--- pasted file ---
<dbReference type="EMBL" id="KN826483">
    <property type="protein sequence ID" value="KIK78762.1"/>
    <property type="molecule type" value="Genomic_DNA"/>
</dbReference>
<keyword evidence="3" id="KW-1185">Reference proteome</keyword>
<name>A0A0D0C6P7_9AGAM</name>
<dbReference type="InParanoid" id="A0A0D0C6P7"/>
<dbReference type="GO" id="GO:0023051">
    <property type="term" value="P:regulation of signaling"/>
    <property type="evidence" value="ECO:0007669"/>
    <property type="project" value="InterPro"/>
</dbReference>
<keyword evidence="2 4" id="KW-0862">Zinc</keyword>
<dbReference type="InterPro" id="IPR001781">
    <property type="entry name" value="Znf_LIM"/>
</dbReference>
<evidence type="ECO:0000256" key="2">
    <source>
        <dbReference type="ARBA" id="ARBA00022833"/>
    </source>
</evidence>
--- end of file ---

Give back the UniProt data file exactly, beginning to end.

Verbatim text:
<dbReference type="EMBL" id="KN826483">
    <property type="protein sequence ID" value="KIK78762.1"/>
    <property type="molecule type" value="Genomic_DNA"/>
</dbReference>
<keyword evidence="3" id="KW-1185">Reference proteome</keyword>
<name>A0A0D0C6P7_9AGAM</name>
<dbReference type="InParanoid" id="A0A0D0C6P7"/>
<dbReference type="GO" id="GO:0023051">
    <property type="term" value="P:regulation of signaling"/>
    <property type="evidence" value="ECO:0007669"/>
    <property type="project" value="InterPro"/>
</dbReference>
<keyword evidence="2 4" id="KW-0862">Zinc</keyword>
<dbReference type="InterPro" id="IPR001781">
    <property type="entry name" value="Znf_LIM"/>
</dbReference>
<evidence type="ECO:0000256" key="2">
    <source>
        <dbReference type="ARBA" id="ARBA00022833"/>
    </source>
</evidence>